Header

UZH-Logo

Maintenance Infos

Post-translational modifications regulating Exonuclease 1 in response to replication forks stalling and double-strand breaks


Bologna, Serena. Post-translational modifications regulating Exonuclease 1 in response to replication forks stalling and double-strand breaks. 2014, University of Zurich, Faculty of Science.

Abstract

Double-strand breaks (DSBs), which are among the most dangerous DNA lesions, are estimated to occur at a rate of ten per cell per day in primary human or mouse fibroblasts (Lieber, 2010). These naturally occurring DSBs are generated upon collapse of stalled DNA replication forks, replication across nicks, reactive oxygen species of endogenous origin or the untimely action of DNA endonucleases (topoisomerases or RAG and AID) (Lieber, 2010). Failure to repair damaged DNA has a well-established role in the onset of cancer. Despite the intense effort currently put to the identification of proteins and pathways involved in the recognition of the various forms of DNA damage, we still lack a clear understanding at the molecular level of DNA repair mechanisms and their regulation. In particular, the hierarchy and mutual influence of post-translational modifications (PTMs) on recruitment, function and stability of DNA repair proteins at sites of damage represent new challenges in the field. Appreciating the importance of PTMs will not only allow understanding how dysfunctions of these machineries contribute to the development of cancer and to acquired resistance to therapy, but will also provide the necessary knowledge to target key components of DNA repair pathways and their regulators in the treatment of cancer. This study is aimed to answer important unresolved biological questions regarding the molecular mechanism that controls the function of Exonuclease- 1 (EXO1), a common component of machineries processing stalled replication forks, DSBs and DNA base mismatches. Previous work from our laboratory demonstrated that the function of human and yeast EXO1 at DSBs and stalled forks, respectively, is rigorously controlled by specific protein-protein interactions (Eid et al., 2010; Engels et al., 2011). Additional studies from our laboratory showed that, in response to stalled DNA replication, the cellular level of human EXO1 is regulated by phosphorylation-dependent ubiquitylation that channels EXO1 to proteasome- mediated degradation (El-Shemerly et al., 2008; El-Shemerly et al., 2005). In this study we extend these findings and, taking advantage of a combination of molecular biology and biochemical techniques as well as cell biology 5 assays, we provide new mechanistic insights on the regulation of EXO1. Indeed, by taking advantage of an immunofluorescence-based high- throughput screen followed by image and computational analysis of the acquired data, we identified UBC9-dependent pathways as major effectors of EXO1 stability, indicating that the proteasome-mediated degradation of EXO1 occurring in response to stalled DNA replication is sumoylation-dependent. Moreover we found that the UBC9-PIAS1/PIAS4 pathway controls EXO1 protein stability in vivo both in basal and DNA damaged conditions and we were able to reconstituted EXO1 sumoylation in vitro with purified recombinant human or yeast EXO1 as substrates and components of the sumoylation machinery. The de-sumoylating enzyme SENP6 was found to constitutively interact with EXO1 both in vivo and in vitro and depletion of SENP6 promotes EXO1 degradation. We also showed that sumoylation and ubiquitylation occur sequentially on EXO1 since interfering with the former, by UBC9 depletion or chemical inhibition of the E1-SUMO activating enzyme, compromises the latter. In a second moment, we demonstrated that sumoylation is required for EXO1 recruitment to DNA in response to damage since UBC9 depletion decreases the ratio of chromatin-bound to free EXO1 and the localization of EXO1 at sites of damage, thus resulting in decreased EXO1-mediated resection of DNA ends. In vitro studies combined with mass spectrometric analysis allowed identification of lysine residues K655 and K801/802 as major sumoylation sites in EXO1; Chromosomes spreads analysis from cells expressing high levels of wild-type EXO1 showed a high rate of chromosomes breaks upon camptothecin treatment. This was not the case for cells expressing a SUMO-deficient EXO1 mutant, pointing to an important mechanism that cancer cells with up-regulated EXO1 gene expression may put in place to survive.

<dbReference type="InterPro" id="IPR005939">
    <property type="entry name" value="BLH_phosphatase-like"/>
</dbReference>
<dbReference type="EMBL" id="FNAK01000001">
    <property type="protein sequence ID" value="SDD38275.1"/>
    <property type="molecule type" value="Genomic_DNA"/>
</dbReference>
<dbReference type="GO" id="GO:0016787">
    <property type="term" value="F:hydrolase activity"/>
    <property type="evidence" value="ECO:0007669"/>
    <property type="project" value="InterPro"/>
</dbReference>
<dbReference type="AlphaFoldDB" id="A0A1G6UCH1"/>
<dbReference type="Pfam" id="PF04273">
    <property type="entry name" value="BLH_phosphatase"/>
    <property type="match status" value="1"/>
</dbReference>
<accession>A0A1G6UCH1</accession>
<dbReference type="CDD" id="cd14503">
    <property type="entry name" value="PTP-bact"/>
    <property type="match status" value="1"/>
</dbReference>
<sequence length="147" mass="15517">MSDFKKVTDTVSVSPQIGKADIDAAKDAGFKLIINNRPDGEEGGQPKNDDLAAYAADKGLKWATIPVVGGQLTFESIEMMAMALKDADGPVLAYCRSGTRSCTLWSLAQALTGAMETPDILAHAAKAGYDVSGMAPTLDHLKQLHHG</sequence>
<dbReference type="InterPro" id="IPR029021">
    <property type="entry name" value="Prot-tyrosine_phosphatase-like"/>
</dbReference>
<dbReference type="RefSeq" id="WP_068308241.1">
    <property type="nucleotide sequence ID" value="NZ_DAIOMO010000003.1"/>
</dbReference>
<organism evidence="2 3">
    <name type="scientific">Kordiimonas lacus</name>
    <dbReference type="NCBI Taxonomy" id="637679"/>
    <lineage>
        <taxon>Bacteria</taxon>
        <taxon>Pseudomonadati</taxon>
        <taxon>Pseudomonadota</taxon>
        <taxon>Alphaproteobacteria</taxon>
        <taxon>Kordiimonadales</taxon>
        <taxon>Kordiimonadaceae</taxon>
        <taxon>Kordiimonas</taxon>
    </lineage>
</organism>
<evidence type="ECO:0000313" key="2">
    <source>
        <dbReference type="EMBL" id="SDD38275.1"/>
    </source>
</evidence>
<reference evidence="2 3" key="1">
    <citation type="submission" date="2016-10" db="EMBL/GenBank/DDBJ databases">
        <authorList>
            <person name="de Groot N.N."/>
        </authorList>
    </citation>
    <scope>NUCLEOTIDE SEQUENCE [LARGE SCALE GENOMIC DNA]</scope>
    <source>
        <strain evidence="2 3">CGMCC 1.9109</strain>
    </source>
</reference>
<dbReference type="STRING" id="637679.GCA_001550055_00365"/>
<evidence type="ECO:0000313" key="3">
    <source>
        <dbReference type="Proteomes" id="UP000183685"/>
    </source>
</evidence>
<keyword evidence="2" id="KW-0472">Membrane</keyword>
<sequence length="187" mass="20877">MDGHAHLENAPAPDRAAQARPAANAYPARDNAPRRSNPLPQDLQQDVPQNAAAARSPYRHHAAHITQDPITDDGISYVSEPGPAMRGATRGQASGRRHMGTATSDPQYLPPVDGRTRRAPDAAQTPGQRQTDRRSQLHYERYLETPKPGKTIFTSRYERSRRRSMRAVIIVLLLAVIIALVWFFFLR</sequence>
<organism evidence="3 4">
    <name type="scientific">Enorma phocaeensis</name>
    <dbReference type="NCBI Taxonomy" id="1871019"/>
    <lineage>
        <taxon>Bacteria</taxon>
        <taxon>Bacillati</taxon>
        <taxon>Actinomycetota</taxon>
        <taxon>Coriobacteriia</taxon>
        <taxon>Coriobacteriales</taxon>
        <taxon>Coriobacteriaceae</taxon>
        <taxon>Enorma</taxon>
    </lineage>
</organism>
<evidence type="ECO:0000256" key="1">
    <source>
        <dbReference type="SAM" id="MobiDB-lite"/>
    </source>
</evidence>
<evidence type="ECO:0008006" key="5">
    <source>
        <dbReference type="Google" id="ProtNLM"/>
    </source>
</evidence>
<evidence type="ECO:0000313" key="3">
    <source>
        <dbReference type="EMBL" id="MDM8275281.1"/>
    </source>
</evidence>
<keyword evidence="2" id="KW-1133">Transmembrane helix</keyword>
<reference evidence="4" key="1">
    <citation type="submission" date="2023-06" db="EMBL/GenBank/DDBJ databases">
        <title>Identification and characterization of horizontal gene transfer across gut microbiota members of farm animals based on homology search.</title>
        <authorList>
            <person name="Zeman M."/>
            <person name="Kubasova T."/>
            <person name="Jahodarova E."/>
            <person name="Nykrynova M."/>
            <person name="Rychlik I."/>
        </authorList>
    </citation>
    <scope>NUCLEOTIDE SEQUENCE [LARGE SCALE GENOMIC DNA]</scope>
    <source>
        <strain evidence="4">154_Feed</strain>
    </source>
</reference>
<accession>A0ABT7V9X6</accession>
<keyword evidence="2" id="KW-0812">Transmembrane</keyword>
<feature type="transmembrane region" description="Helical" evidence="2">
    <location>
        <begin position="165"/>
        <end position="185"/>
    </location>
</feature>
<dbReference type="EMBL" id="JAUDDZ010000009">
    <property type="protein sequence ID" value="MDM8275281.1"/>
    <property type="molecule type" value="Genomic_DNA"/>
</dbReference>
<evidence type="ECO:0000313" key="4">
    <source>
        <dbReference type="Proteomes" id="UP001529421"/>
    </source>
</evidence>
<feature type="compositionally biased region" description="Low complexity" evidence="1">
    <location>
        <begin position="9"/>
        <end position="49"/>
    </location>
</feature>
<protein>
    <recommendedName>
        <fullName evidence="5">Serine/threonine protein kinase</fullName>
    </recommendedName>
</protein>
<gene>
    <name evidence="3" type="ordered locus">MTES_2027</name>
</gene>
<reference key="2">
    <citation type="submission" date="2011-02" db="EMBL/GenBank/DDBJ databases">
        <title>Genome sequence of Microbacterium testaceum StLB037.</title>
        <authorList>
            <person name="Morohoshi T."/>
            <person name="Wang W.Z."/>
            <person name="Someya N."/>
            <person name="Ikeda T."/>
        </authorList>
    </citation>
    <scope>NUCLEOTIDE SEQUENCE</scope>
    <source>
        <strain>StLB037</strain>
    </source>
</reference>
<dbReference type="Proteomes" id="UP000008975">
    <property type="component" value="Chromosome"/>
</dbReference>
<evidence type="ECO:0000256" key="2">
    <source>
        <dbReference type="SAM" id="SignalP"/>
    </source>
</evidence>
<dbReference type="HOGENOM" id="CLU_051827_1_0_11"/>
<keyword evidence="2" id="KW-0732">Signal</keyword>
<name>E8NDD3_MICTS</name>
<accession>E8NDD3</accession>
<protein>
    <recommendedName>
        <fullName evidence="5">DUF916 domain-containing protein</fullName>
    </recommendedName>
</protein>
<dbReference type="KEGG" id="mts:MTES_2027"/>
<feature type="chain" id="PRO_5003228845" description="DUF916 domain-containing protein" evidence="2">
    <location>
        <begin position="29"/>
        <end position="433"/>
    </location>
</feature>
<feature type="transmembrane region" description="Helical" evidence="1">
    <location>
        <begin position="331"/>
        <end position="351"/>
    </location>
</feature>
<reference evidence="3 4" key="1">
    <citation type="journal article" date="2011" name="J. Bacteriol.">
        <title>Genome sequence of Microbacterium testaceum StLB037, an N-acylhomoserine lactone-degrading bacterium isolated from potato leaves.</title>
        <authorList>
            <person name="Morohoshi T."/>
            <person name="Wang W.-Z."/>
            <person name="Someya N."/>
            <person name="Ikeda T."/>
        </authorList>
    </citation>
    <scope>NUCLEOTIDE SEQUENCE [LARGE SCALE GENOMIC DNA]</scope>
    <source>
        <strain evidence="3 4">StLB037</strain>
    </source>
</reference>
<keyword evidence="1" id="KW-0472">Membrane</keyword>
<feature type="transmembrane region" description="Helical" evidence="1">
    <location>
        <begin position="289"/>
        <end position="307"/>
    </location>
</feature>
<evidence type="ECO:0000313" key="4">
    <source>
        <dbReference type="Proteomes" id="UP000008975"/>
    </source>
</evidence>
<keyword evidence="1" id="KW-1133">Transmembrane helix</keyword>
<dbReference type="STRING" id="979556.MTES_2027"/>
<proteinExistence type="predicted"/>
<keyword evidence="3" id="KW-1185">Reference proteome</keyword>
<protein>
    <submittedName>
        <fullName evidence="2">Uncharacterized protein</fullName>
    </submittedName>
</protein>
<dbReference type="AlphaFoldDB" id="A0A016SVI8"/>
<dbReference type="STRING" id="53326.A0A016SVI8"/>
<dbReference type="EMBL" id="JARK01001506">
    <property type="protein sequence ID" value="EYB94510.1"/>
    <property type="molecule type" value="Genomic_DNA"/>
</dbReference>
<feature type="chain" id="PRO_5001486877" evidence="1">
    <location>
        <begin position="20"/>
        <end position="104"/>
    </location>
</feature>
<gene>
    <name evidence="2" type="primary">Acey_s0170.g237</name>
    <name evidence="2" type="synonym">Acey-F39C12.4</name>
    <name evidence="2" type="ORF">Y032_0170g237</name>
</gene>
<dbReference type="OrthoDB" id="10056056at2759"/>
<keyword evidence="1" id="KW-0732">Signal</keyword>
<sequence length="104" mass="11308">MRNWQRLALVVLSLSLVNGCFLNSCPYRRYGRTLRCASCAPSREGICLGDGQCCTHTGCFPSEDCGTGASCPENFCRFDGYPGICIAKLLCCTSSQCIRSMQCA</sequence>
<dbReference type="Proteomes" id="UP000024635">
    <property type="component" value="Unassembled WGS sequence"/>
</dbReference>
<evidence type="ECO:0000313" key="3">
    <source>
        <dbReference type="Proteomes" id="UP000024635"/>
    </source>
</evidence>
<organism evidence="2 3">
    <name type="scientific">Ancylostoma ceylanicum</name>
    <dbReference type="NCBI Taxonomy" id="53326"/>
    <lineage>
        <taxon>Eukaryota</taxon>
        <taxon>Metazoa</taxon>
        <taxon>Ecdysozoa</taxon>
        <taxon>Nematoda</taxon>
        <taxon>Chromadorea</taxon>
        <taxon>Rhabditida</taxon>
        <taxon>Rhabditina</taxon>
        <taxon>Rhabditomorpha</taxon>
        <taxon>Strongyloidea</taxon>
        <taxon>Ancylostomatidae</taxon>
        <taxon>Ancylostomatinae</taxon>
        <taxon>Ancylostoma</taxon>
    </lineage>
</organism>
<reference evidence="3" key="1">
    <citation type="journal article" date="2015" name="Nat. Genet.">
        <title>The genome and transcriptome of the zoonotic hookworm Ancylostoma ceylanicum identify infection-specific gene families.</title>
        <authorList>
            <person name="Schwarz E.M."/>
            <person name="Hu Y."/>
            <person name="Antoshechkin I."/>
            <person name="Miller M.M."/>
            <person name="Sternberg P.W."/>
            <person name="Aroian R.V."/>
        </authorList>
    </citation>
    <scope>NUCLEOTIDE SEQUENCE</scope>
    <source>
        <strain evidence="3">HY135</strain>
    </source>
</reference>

Abstract